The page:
Big Brother, Can Ya Spare A Bonus?
In the realm of class warfare, it doesn't get any better than this. There's enough outrage for several news cycles.
For the record, I'd like to state that I find AIG's corporate actions to be some of the most reprehensible I've ever seen. I'm sure AIG will be to this decade what Enron was to the last one. I don't understand in the least sense the details behind equity trading and mortgage derivatives. Perhaps my lack of knowledge will disqualify me from making a seven figure annual salary. I can live with that.
What sticks in my craw, so to speak, is the audacity of the political chattering class to take it upon themselves to judge who is – and more importantly who is not – worthy of the elusive compensation known as a "bonus". Most of these politicians have found themselves worthy – year after year – of unwarranted pay raises and a host of fringe benefits the rest of us everyday Americans will never receive.
At least the $165 million was "earmarked" for multiple people. AIG executives are being pilloried for "running the company into the ground". Has there been any such outrage expressed at the likes of Mr. Raines, James Johnson, or Jamie Gorelick? Has Andy Cuomo subpoenaed the financials of the aforementioned individuals? Methinks not.
In a hypothetical scenario, think about this. If Freddie and Fannie hadn't imploded under the weight of sub-prime mortgages and the cooked books courtesy of Raines and Gorelick, would AIG have fallen off the cliff? I'm no economist, but it seems to me that without the first domino being shoved, the rest stand up pretty well.
Be that as it may, here's some other points to ponder: Do you really want people like Barack Obama and his inept band of politically motivated dim bulbs deciding – in their all to finite wisdom – who is worthy of a "bonus"? Should the companies be required to have their corporate rosters (from the CEO to the janitor) pass muster before the (less than) honorable Barney Frank?
If nothing happens in Vegas, do they still need an $8 billion train?
In yet another example of the Law of Consequences (unintended or otherwise), the pronouncements of the President of the United States have wrought havoc upon the very people who looked to said President as a beacon of hope and change. Well, they're getting change – just not the change they hoped for.
You can't take a trip to Las Vegas or down to the Super Bowl on the taxpayers' dime.
To be fair and somewhat balanced, some of these events may have been on the chopping block anyway simply because of the economy. Having said that, I submit that a majority of these events were simply moved to other – more acceptable – venues which would not draw the ire of the chattering class. Bear in mind, dear reader, that moving these events to other cities most likely increased the cost to the companies far and above the cost of doing business in Vegas – gambling losses notwithstanding.
So, here we find two major consequences of Obama's blackballing of Las Vegas. First off he's increased the cost of doing business to the very companies he just bailed out. Add that to the fact that blackballing the travel and tourism business from which Vegas draws its very life's blood will end up cratering an already depressed local economy and you pretty much have a perfect storm of economic disaster.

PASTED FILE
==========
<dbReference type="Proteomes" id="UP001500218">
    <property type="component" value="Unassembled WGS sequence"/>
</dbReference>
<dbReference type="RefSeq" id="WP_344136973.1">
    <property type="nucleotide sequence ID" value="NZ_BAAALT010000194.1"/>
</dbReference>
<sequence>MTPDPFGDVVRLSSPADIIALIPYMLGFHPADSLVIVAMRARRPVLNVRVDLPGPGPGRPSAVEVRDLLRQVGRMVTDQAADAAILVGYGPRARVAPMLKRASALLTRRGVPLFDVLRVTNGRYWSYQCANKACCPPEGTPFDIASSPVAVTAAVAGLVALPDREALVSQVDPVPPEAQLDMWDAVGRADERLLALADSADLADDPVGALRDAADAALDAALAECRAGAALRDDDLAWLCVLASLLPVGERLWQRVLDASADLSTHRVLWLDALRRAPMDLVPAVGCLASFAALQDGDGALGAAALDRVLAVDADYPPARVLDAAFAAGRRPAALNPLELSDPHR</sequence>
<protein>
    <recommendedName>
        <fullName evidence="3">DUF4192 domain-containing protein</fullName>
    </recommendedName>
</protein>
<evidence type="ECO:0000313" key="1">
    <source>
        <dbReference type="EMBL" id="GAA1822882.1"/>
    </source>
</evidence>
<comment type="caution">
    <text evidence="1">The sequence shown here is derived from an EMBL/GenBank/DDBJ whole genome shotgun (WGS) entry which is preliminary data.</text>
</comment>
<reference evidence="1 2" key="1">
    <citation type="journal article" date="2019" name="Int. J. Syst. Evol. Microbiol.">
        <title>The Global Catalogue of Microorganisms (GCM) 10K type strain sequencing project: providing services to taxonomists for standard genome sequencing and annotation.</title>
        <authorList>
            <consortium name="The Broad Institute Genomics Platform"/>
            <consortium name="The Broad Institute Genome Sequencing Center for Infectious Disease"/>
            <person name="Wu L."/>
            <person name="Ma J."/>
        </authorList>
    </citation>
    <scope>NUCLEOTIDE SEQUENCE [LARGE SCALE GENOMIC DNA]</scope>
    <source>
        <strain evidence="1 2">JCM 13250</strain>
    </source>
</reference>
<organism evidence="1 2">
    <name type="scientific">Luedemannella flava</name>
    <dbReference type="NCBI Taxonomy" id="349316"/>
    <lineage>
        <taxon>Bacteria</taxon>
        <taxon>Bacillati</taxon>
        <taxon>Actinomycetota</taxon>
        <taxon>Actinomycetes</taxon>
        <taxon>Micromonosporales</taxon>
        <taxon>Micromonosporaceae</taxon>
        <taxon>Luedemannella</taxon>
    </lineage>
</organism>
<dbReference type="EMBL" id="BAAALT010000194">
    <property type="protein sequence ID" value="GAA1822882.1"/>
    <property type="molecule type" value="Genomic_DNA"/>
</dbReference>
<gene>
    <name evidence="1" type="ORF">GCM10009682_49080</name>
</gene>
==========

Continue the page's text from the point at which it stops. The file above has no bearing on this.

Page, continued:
Here endeth the lesson.
Via Jim Geraghty at NRO, I came across an article which contains some behind the scenes information on Obama's disastrous visit with Gordon Brown. Geraghty had the following reaction to the article:
speaking out of school. But these are probably some of the most terrifying words to come from an unidentified source in some time.'Obama is overwhelmed.'Perhaps it's just some Obama ally
With due respect to Jim, I'm going to have to disagree with him – albeit just slightly. Personally I found this paragraph to be just as, if not more terrifying than the one he cited:
Allies of Mr. Obama say his weary appearance in the Oval Office with Mr. Brown illustrates the strain he is now under, and the president's surprise at the sheer volume of business that crosses his desk.
Think about this for just a minute. The President of the United States is "surprised" at the amount of work required by the job he spent over two years pursuing? The job of POTUS has to be one of, if not the most stressful job on the planet. The job follows the Oval Occupant wherever he (or she) might go. There are no vacations, respites, or any other chances to disconnect from the sheer volume of business that crosses the Resolute Desk.
The presidency has an aging effect on those who hold it. Take a look at before and after pictures of Bush (41), Clinton, and Bush (43) and the graying effect is rather obvious. Having said that, I'm not aware of any president complaining about the workload before the new carpet smell had worn out.
Most presidents, prior to sitting in the Big Chair, held some sort of executive office where they were never really "off-duty". The same cannot be said for Barack Obama. Prior to his ascension to the Oval Office, he served not-quite a full term in the US Senate. Take into account his part-time gigs as a state senator, college professor, and "community organizer" and you can pretty much sum up his professional resume in one word:
At least when compared with the Presidency. When it's all said and done, most people can't even name their US senator and even fewer give much thought to their state senator. If you can name your local community organizer, have a Vanilla Diet Pepsi on me.
Slow Joe Biden best contribution to the 2008 Race for the Oval was his statement that the presidency doesn't lend itself to "on the job training". The conventional wisdom about Team Obama was they would bring renewed "competence" to the art and science of governing.